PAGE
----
HelferBell, Here Are Your Articles for Wednesday, October 28, 2020
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Expats and Their Tax Situation

 

As the IRS explains, if you are a U.S. citizen or resident alien, the rules for filing income, estate, and gift tax returns and paying estimated taxes are generally the same whether you are in the United States or abroad. Your worldwide income is subject to U.S. income tax, regardless of where you reside.

The only real break is an automatic two-month extension to file your return without requesting it. For a calendar year return, the automatic two-month extension is to June 15. But that's just for filing, not for payment. You must pay any tax due by April 15 or the IRS will start charging interest.

However, that isn't the end of the story. Americans living overseas may be entitled to one or more of the following: the foreign earned income exclusion, the foreign housing exclusion and the foreign housing deduction. To claim these benefits, you must have foreign earned income, your tax home must be in a foreign country and you must be one of the following.

  • A U.S. citizen who is a bona fide resident of a foreign country or countries for an uninterrupted period that includes an entire tax year.
  • A U.S. resident alien who is a citizen or national of a country with which the United States has an income tax treaty in effect and who is a bona fide resident of a foreign country or countries for an uninterrupted period that includes an entire tax year.
  • A U.S. citizen or a U.S. resident alien who is physically present in a foreign country or countries for at least 330 full days during any period of 12 consecutive months.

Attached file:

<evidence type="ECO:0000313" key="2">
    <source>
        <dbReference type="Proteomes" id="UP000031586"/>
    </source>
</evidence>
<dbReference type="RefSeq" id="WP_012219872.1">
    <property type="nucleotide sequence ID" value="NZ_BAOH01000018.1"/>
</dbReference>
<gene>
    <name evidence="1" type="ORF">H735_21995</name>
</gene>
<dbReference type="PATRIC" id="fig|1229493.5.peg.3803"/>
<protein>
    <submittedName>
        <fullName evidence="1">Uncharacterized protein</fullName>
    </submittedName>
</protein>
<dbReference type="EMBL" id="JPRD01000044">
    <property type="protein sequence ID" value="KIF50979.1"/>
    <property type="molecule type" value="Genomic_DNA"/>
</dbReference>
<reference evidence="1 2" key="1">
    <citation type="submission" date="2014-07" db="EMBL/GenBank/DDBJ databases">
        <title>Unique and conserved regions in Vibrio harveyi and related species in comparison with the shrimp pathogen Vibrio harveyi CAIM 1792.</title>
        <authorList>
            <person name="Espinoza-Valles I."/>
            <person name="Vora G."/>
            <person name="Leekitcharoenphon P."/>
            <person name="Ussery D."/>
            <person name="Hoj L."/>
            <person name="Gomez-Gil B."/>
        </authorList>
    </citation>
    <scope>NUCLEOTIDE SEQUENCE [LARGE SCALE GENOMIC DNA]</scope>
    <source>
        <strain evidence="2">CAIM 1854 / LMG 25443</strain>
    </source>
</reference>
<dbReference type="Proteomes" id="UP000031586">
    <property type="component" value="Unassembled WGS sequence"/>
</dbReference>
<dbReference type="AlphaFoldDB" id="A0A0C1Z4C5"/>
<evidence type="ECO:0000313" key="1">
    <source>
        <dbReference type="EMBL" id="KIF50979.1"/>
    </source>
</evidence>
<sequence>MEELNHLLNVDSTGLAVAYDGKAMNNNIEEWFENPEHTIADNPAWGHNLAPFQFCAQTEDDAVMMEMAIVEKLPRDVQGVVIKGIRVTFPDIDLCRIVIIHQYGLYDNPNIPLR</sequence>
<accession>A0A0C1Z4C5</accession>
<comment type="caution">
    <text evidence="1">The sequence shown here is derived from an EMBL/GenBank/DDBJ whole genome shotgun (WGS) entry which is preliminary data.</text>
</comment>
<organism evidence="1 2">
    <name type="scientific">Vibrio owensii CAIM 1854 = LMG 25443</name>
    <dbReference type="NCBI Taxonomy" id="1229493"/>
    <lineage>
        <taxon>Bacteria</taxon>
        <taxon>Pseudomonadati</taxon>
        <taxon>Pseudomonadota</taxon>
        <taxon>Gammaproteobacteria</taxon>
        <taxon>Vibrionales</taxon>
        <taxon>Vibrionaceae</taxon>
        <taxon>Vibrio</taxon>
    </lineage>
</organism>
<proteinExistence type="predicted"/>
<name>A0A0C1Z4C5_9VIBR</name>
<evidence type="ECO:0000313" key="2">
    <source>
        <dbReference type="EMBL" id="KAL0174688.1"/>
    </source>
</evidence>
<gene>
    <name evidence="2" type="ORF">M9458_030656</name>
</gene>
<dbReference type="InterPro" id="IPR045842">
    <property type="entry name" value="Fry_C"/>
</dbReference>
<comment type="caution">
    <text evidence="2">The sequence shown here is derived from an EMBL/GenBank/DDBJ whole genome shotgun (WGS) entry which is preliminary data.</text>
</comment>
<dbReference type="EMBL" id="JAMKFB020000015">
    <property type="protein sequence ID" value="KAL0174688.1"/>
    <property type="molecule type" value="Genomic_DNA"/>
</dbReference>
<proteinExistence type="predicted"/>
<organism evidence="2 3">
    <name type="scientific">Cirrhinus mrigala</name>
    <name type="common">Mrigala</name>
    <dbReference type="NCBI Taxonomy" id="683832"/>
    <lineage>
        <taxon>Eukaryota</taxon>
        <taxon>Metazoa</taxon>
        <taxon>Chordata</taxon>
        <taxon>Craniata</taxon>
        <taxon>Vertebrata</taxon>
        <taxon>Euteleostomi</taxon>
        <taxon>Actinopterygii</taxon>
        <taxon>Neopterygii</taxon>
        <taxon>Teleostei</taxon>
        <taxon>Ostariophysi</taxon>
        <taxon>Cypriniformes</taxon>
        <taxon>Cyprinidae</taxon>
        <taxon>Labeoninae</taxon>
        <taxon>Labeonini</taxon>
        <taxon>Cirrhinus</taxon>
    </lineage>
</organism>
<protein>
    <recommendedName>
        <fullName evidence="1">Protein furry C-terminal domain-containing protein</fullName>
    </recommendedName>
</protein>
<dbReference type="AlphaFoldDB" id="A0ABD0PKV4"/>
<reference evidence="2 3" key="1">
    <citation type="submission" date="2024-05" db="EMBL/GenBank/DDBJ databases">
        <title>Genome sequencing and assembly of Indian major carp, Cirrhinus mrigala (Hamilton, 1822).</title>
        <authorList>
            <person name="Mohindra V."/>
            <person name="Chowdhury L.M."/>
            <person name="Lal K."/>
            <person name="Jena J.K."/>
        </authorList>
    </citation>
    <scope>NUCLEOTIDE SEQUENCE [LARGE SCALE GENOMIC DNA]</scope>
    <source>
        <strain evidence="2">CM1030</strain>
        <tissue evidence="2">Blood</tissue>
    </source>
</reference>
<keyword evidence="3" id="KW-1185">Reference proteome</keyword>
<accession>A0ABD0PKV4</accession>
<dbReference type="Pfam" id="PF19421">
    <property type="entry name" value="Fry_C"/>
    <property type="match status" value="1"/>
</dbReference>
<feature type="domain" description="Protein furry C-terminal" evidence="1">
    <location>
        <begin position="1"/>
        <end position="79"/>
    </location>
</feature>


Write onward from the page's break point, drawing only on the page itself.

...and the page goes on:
If you meet these criteria, you may qualify to exclude your foreign earnings from income up to an amount that is adjusted annually for inflation ($107,600 for 2020). In addition, you can exclude or deduct certain foreign housing amounts.

You also may be entitled to exclude from income the value of meals and lodging provided to you by your employer on their premises and for their convenience. However, such amounts are not considered foreign earned income.

Of course, as with so many tax rules, the definitions are important. "Foreign-earned income" means wages, salaries, professional fees or other amounts paid to you for personal services rendered by you. It does not include amounts received for personal services provided to a corporation that represent a distribution of earnings and profits rather than reasonable compensation.

Pay received as a military or civilian employee of the U.S. government or any of its agencies is not considered foreign earned income, nor are pension or annuity payments, including Social Security benefits.

There are many other provisions and exceptions. To be sure you're following the rules but not leaving any money on the table, consult a professional.

 

 
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Our firm provides the information in this e-newsletter for general guidance only, and does not constitute the provision of legal advice, tax advice, accounting services, investment advice, or professional consulting of any kind. The information provided herein should not be used as a substitute for consultation with professional tax, accounting, legal, or other competent advisers. Before making any decision or taking any action, you should consult a professional adviser who has been provided with all pertinent facts relevant to your particular situation. Tax articles in this e-newsletter are not intended to be used, and cannot be used by any taxpayer, for the purpose of avoiding accuracy-related penalties that may be imposed on the taxpayer. The information is provided "as is," with no assurance or guarantee of completeness, accuracy, or timeliness of the information, and without warranty of any kind, express or implied, including but not limited to warranties of performance, merchantability, and fitness for a particular purpose.
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